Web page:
The land deal joins another big announcement about proposed development in the Central District that has come this week in the midst of ongoing protests over police brutality and racial and social inequity. At 23rd and Union, Black-owned developer Gardner Global announced it is buying all the Mount Calvary Christian Center properties as part of development plans on both sides of 23rd Ave that will create new business space and more than 200 new apartment units.

UPDATE 6/15/20 10:20 AM: Africatown is calling for continued pressure on the city to follow through on its announcement and said that the King County Equity Now Coalition will announce “its proposed timeline, move-in date and next steps” Monday afternoon:

“The City has yet to provide keys, title, or even a timeline. Outside of one tweet, we haven’t received any formal plans. It appears to be a step in the right direction, and we’re glad that the Mayor recognizes that bold and unprecedented investments are needed to bring equity and shared prosperity to our city and end Jim Crow Apartheid in Seattle, Martin Luther King Jr. County. That said, we need to consistently apply pressure and visibility to this matter so the William Grose Center for Cultural Innovation and Enterprise becomes a reality, not a PR stunt. We need to keep this a movement, not a moment.” said K. Wyking Garrett CEO of Africatown Community Land Trust.

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13 thoughts on “Spurred by Seattle protests, city says will finally transfer Central District’s Fire Station 6 to Africatown — UPDATE” -- All CHS Comments are held for moderation before publishing

    • Yes, it’s about time Africatown be given something. They haven’t been given anything for about 4 months when they were gifted 12 million dollars. Before that it was another six months before they were given entire building and Africatown was paid handsomely for their consulting fees. Yes it’s despicable Africans are being ignored in that neighborhood while everybody else is getting so much attention and massive amounts of property is just being handed to them.

  1. Wait, isn’t that land really valuable, and the city is just giving it away? How much affordable housing could a market-rate land sale generate?

    • Yes, and it is in a neighborhood that is unaffordable for those who lived there and pushed out due to gentrification and want to come back to their neighborhood.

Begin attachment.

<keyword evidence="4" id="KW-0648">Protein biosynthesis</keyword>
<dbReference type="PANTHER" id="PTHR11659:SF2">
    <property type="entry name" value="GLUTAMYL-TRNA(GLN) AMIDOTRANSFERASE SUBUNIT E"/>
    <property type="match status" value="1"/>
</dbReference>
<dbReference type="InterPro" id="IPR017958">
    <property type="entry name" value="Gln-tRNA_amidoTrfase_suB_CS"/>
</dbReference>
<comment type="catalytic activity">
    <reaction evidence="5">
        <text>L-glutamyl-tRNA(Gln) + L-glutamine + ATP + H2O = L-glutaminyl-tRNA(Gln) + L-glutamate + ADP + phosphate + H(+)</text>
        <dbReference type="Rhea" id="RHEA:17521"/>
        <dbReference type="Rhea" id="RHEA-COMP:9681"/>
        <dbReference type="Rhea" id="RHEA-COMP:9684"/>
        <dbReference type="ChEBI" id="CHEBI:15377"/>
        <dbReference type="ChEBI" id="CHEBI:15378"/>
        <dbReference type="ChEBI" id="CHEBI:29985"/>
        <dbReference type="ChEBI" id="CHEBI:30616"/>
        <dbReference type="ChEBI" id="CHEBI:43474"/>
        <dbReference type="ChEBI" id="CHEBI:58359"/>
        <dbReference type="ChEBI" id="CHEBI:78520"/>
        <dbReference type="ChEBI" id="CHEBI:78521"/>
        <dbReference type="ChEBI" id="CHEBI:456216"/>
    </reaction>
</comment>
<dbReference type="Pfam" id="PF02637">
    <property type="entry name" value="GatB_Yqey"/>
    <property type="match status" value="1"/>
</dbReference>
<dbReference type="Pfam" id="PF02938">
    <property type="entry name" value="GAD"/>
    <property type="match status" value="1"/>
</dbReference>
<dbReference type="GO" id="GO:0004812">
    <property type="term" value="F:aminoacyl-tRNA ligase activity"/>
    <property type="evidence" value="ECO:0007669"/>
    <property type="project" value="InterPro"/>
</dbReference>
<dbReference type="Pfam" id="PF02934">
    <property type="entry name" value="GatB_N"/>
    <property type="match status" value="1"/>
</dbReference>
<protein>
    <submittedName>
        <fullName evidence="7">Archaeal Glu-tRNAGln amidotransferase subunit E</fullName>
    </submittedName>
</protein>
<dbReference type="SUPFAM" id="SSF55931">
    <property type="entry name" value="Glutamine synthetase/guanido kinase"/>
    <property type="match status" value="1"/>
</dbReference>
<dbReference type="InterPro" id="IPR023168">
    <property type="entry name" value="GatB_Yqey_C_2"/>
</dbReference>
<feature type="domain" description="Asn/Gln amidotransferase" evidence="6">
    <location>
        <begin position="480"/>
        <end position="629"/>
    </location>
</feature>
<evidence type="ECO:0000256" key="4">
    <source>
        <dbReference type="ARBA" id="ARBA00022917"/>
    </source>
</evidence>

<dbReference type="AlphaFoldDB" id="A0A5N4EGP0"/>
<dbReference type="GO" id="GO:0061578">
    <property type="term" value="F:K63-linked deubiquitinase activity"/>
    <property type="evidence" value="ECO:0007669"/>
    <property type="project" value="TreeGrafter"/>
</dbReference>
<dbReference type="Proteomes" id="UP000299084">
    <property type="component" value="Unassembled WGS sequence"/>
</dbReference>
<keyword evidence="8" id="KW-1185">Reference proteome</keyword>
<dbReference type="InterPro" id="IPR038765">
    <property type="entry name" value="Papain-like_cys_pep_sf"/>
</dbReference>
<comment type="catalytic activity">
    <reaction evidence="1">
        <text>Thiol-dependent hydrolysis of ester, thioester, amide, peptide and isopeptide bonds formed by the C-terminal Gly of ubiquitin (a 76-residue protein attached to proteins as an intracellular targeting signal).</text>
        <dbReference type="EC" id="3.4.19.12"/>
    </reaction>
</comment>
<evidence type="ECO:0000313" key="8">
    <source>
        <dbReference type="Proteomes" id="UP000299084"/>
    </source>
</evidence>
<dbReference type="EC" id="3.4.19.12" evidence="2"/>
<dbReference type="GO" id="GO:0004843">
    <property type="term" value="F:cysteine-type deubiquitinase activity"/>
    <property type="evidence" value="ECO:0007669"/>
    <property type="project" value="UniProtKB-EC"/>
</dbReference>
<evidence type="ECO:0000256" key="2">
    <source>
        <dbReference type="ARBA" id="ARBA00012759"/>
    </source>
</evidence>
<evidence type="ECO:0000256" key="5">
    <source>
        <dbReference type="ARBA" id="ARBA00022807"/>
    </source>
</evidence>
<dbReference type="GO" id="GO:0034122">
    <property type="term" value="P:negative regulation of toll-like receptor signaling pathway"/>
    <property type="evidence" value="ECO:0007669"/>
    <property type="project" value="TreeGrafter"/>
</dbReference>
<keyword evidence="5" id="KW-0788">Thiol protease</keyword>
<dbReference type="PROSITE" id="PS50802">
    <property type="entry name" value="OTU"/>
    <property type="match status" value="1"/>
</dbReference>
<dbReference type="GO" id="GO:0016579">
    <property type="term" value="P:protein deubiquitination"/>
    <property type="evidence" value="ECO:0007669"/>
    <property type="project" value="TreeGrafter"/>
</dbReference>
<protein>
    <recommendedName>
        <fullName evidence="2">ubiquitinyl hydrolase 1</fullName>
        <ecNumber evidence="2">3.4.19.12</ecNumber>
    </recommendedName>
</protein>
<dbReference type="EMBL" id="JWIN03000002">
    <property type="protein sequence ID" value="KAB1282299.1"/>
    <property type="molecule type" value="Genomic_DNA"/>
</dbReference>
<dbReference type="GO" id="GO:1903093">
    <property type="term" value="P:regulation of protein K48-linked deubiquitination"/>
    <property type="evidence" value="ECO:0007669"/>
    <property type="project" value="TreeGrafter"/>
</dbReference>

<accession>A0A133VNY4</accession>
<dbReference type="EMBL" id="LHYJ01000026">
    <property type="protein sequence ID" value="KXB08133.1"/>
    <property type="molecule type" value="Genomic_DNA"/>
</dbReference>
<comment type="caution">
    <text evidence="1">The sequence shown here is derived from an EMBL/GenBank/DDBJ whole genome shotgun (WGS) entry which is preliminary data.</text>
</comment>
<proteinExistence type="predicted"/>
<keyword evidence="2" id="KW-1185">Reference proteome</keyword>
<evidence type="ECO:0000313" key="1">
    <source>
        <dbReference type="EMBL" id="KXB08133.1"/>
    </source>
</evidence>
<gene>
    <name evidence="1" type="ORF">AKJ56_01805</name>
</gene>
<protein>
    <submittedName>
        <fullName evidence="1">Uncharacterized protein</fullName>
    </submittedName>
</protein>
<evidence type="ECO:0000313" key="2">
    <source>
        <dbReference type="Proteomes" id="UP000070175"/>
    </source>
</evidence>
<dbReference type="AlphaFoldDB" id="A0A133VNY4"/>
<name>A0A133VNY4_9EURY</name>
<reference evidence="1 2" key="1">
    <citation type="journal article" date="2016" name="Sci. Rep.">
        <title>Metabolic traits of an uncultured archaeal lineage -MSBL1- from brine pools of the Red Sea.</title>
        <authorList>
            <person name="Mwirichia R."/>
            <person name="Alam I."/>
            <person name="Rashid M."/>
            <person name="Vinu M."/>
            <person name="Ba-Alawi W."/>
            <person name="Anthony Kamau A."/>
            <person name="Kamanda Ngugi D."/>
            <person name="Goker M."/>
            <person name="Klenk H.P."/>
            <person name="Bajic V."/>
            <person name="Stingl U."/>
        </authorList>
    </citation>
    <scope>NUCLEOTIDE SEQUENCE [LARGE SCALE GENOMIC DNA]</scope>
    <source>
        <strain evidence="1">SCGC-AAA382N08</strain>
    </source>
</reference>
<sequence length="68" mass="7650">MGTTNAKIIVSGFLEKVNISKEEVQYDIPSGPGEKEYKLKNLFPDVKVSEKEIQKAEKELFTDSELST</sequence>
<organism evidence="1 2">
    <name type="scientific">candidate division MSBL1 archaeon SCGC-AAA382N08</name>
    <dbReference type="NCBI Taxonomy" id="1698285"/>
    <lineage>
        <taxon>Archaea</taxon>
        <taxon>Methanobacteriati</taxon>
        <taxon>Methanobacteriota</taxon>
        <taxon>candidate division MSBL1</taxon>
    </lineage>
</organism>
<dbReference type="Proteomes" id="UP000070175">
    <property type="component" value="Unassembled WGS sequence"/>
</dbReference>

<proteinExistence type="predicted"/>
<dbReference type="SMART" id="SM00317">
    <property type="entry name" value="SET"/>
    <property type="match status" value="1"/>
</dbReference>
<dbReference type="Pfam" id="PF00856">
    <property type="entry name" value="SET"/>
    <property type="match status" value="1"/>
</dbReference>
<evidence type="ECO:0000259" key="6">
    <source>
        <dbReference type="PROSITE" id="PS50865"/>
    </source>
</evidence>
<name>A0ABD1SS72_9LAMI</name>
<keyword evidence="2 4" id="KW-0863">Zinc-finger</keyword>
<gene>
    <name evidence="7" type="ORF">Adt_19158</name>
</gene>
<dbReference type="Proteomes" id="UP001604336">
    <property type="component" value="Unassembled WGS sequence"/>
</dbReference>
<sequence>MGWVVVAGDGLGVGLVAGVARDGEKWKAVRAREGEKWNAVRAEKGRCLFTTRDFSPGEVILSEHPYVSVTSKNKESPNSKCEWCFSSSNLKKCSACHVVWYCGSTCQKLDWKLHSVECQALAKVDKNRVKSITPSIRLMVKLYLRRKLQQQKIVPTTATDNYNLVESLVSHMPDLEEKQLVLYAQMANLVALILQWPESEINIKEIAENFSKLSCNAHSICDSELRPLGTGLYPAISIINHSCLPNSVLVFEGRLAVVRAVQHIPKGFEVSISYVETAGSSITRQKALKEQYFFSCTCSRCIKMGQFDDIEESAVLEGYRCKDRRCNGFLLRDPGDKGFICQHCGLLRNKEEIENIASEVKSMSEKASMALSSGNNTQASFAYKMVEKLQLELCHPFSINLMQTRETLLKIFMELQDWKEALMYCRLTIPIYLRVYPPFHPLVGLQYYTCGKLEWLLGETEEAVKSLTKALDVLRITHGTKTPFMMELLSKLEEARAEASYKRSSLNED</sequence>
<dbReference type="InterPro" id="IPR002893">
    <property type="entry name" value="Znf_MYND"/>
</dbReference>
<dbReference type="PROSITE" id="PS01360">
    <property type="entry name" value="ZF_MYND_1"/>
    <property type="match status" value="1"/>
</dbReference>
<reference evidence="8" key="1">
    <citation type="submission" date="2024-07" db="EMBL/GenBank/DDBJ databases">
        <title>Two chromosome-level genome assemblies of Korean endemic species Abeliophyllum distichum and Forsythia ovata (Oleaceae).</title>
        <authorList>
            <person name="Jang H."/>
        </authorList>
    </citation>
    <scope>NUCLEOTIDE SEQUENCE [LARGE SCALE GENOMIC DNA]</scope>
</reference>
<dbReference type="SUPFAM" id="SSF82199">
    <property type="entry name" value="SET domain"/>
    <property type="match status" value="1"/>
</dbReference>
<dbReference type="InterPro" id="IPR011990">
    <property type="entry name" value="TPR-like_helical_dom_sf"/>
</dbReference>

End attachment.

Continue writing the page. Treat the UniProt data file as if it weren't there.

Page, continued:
People are priceless, buildings are not!


  2. Less than 10% are the residents in the CD are black. There are plenty of long-term residents being displaced that are not black. Why is there no interest in being inclusive to other minorities who have long histories in that neighborhood such as Natives, Asians, Jews? Because a black man was murdered on the other side of the country we are seeing once again the demand for racial favoritism that is once again being met. I can think of plenty of injustice has that happened to people of every other demographic and there is no compensation. The blatant racial favoritism in the city it’s disgusting and africatown does not embody the tolerance and inclusivity that is demanded from everybody else.

    • Only a privileged person would make that type of comment. When America gives the Native Americans their country back, that is the only way Europeans and their descendants can even begin to understand what equality really is. They stole people, land, countries, $, you name it,they OWE a huge debt to the people who actually possessed the land (Native Americans), and the Black people who were taken and worked it only to insure that they and their future generations would prosper and have equality. They oppressed and kept their knees on black people’s necks for generations with institutionalized racist laws, etc. to keep it that way, still in full effect for over 400 years. Learn the REAL history. Columbus did nothing but got lost! Native Americans were already here. The TRUTH is hard for most people who aren’t use to it, even when it is there own. Privileged abuse of power produced racism, and the people who are enraged and oppressed, enough already. Writing it down is over, it is time for action. Time is up!

  3. The city used the fire station as a parking lot for their little 3 wheeled ticket giving persons for years. So happy this has been turned over. This little money maker for the city has ruined peoples lives. Good bye :)) Your worse than the Police

  4. This is so wonderful that this building will become a cultural center, right across the street from the library that holds the largest collection of African American authors and literary works. What a complimentary relationship this corner will be. And how can it be incorporated in Academic lessons at Garfield high school? I’m excited